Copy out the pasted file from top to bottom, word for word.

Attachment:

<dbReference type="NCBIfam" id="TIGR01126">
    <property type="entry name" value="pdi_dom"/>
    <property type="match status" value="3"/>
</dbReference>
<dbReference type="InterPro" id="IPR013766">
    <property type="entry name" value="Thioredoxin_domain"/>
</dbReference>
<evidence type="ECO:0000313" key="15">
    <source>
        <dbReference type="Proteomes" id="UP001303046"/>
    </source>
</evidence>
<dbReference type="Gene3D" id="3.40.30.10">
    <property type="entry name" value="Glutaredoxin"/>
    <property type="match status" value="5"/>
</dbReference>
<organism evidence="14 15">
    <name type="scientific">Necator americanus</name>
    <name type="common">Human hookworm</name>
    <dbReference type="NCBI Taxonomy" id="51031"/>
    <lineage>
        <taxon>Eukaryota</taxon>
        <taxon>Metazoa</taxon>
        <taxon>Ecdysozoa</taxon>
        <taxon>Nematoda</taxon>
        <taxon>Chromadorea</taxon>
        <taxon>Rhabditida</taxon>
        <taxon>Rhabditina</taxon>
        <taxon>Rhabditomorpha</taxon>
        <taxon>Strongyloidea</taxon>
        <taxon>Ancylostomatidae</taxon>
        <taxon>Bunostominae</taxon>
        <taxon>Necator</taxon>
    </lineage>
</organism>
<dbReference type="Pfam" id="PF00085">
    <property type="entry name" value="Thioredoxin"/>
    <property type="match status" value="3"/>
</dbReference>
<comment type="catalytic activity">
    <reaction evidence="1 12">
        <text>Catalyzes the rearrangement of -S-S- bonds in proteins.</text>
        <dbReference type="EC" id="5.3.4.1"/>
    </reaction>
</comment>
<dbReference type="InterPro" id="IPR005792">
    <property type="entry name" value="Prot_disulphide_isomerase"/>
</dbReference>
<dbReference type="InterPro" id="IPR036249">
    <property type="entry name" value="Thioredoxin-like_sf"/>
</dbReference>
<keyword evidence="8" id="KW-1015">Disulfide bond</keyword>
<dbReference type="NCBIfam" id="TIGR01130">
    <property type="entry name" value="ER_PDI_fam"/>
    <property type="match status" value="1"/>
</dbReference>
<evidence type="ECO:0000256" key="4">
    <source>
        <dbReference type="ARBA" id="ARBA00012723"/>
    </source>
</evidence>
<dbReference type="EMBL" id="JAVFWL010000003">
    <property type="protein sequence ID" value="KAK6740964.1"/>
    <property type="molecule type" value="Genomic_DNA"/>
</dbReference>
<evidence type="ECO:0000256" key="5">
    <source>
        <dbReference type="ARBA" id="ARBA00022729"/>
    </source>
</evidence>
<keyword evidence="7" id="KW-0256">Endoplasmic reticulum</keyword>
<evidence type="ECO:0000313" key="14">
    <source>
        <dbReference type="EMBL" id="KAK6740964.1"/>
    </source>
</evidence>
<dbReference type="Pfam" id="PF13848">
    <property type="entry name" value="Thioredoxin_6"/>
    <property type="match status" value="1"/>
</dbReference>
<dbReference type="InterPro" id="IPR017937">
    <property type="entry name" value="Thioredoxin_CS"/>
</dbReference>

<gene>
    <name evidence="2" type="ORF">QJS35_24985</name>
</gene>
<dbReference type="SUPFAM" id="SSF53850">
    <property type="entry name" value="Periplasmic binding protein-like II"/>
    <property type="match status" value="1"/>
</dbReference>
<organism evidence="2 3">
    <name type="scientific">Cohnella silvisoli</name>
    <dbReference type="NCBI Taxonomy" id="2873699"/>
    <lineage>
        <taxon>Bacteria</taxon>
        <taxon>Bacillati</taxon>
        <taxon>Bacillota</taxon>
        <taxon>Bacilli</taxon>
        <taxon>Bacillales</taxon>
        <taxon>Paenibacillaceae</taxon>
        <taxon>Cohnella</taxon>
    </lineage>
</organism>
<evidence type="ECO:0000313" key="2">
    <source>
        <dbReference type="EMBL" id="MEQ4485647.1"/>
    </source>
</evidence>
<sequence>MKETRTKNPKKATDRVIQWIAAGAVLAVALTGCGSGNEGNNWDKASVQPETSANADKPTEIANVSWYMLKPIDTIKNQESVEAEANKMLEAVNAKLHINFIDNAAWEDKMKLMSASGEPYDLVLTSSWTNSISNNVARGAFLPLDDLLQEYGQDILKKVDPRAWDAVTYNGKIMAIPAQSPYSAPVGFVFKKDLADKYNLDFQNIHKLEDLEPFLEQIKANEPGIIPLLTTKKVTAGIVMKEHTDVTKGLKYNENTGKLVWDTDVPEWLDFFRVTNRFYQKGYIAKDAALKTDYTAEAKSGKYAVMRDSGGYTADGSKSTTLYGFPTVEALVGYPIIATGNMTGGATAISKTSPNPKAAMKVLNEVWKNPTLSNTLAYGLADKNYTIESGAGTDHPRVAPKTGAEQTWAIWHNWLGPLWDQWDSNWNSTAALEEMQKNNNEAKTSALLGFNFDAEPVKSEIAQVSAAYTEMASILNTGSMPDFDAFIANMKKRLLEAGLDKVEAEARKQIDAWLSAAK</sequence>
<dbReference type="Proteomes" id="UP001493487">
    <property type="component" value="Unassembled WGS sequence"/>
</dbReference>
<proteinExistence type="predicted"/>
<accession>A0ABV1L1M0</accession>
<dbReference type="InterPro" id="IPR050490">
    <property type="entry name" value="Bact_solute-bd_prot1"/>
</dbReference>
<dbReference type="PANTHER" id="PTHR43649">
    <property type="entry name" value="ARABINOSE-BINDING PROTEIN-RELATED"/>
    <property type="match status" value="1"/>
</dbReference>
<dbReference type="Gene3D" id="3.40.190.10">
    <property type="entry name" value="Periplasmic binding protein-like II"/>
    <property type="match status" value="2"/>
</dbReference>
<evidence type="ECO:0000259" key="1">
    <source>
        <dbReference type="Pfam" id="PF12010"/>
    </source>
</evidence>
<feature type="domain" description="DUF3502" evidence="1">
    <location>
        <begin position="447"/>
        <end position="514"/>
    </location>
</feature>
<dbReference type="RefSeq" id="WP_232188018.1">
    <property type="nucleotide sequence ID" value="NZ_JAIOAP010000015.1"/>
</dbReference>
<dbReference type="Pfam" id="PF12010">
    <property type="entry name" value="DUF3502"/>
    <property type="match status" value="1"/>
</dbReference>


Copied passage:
<dbReference type="NCBIfam" id="TIGR01126">
    <property type="entry name" value="pdi_dom"/>
    <property type="match status" value="3"/>
</dbReference>
<dbReference type="InterPro" id="IPR013766">
    <property type="entry name" value="Thioredoxin_domain"/>
</dbReference>
<evidence type="ECO:0000313" key="15">
    <source>
        <dbReference type="Proteomes" id="UP001303046"/>
    </source>
</evidence>
<dbReference type="Gene3D" id="3.40.30.10">
    <property type="entry name" value="Glutaredoxin"/>
    <property type="match status" value="5"/>
</dbReference>
<organism evidence="14 15">
    <name type="scientific">Necator americanus</name>
    <name type="common">Human hookworm</name>
    <dbReference type="NCBI Taxonomy" id="51031"/>
    <lineage>
        <taxon>Eukaryota</taxon>
        <taxon>Metazoa</taxon>
        <taxon>Ecdysozoa</taxon>
        <taxon>Nematoda</taxon>
        <taxon>Chromadorea</taxon>
        <taxon>Rhabditida</taxon>
        <taxon>Rhabditina</taxon>
        <taxon>Rhabditomorpha</taxon>
        <taxon>Strongyloidea</taxon>
        <taxon>Ancylostomatidae</taxon>
        <taxon>Bunostominae</taxon>
        <taxon>Necator</taxon>
    </lineage>
</organism>
<dbReference type="Pfam" id="PF00085">
    <property type="entry name" value="Thioredoxin"/>
    <property type="match status" value="3"/>
</dbReference>
<comment type="catalytic activity">
    <reaction evidence="1 12">
        <text>Catalyzes the rearrangement of -S-S- bonds in proteins.</text>
        <dbReference type="EC" id="5.3.4.1"/>
    </reaction>
</comment>
<dbReference type="InterPro" id="IPR005792">
    <property type="entry name" value="Prot_disulphide_isomerase"/>
</dbReference>
<dbReference type="InterPro" id="IPR036249">
    <property type="entry name" value="Thioredoxin-like_sf"/>
</dbReference>
<keyword evidence="8" id="KW-1015">Disulfide bond</keyword>
<dbReference type="NCBIfam" id="TIGR01130">
    <property type="entry name" value="ER_PDI_fam"/>
    <property type="match status" value="1"/>
</dbReference>
<evidence type="ECO:0000256" key="4">
    <source>
        <dbReference type="ARBA" id="ARBA00012723"/>
    </source>
</evidence>
<dbReference type="EMBL" id="JAVFWL010000003">
    <property type="protein sequence ID" value="KAK6740964.1"/>
    <property type="molecule type" value="Genomic_DNA"/>
</dbReference>
<evidence type="ECO:0000256" key="5">
    <source>
        <dbReference type="ARBA" id="ARBA00022729"/>
    </source>
</evidence>
<keyword evidence="7" id="KW-0256">Endoplasmic reticulum</keyword>
<evidence type="ECO:0000313" key="14">
    <source>
        <dbReference type="EMBL" id="KAK6740964.1"/>
    </source>
</evidence>
<dbReference type="Pfam" id="PF13848">
    <property type="entry name" value="Thioredoxin_6"/>
    <property type="match status" value="1"/>
</dbReference>
<dbReference type="InterPro" id="IPR017937">
    <property type="entry name" value="Thioredoxin_CS"/>
</dbReference>

<gene>
    <name evidence="2" type="ORF">QJS35_24985</name>
</gene>
<dbReference type="SUPFAM" id="SSF53850">
    <property type="entry name" value="Periplasmic binding protein-like II"/>
    <property type="match status" value="1"/>
</dbReference>
<organism evidence="2 3">
    <name type="scientific">Cohnella silvisoli</name>
    <dbReference type="NCBI Taxonomy" id="2873699"/>
    <lineage>
        <taxon>Bacteria</taxon>
        <taxon>Bacillati</taxon>
        <taxon>Bacillota</taxon>
        <taxon>Bacilli</taxon>
        <taxon>Bacillales</taxon>
        <taxon>Paenibacillaceae</taxon>
        <taxon>Cohnella</taxon>
    </lineage>
</organism>
<evidence type="ECO:0000313" key="2">
    <source>
        <dbReference type="EMBL" id="MEQ4485647.1"/>
    </source>
</evidence>
<sequence>MKETRTKNPKKATDRVIQWIAAGAVLAVALTGCGSGNEGNNWDKASVQPETSANADKPTEIANVSWYMLKPIDTIKNQESVEAEANKMLEAVNAKLHINFIDNAAWEDKMKLMSASGEPYDLVLTSSWTNSISNNVARGAFLPLDDLLQEYGQDILKKVDPRAWDAVTYNGKIMAIPAQSPYSAPVGFVFKKDLADKYNLDFQNIHKLEDLEPFLEQIKANEPGIIPLLTTKKVTAGIVMKEHTDVTKGLKYNENTGKLVWDTDVPEWLDFFRVTNRFYQKGYIAKDAALKTDYTAEAKSGKYAVMRDSGGYTADGSKSTTLYGFPTVEALVGYPIIATGNMTGGATAISKTSPNPKAAMKVLNEVWKNPTLSNTLAYGLADKNYTIESGAGTDHPRVAPKTGAEQTWAIWHNWLGPLWDQWDSNWNSTAALEEMQKNNNEAKTSALLGFNFDAEPVKSEIAQVSAAYTEMASILNTGSMPDFDAFIANMKKRLLEAGLDKVEAEARKQIDAWLSAAK</sequence>
<dbReference type="Proteomes" id="UP001493487">
    <property type="component" value="Unassembled WGS sequence"/>
</dbReference>
<proteinExistence type="predicted"/>
<accession>A0ABV1L1M0</accession>
<dbReference type="InterPro" id="IPR050490">
    <property type="entry name" value="Bact_solute-bd_prot1"/>
</dbReference>
<dbReference type="PANTHER" id="PTHR43649">
    <property type="entry name" value="ARABINOSE-BINDING PROTEIN-RELATED"/>
    <property type="match status" value="1"/>
</dbReference>
<dbReference type="Gene3D" id="3.40.190.10">
    <property type="entry name" value="Periplasmic binding protein-like II"/>
    <property type="match status" value="2"/>
</dbReference>
<evidence type="ECO:0000259" key="1">
    <source>
        <dbReference type="Pfam" id="PF12010"/>
    </source>
</evidence>
<feature type="domain" description="DUF3502" evidence="1">
    <location>
        <begin position="447"/>
        <end position="514"/>
    </location>
</feature>
<dbReference type="RefSeq" id="WP_232188018.1">
    <property type="nucleotide sequence ID" value="NZ_JAIOAP010000015.1"/>
</dbReference>
<dbReference type="Pfam" id="PF12010">
    <property type="entry name" value="DUF3502"/>
    <property type="match status" value="1"/>
</dbReference>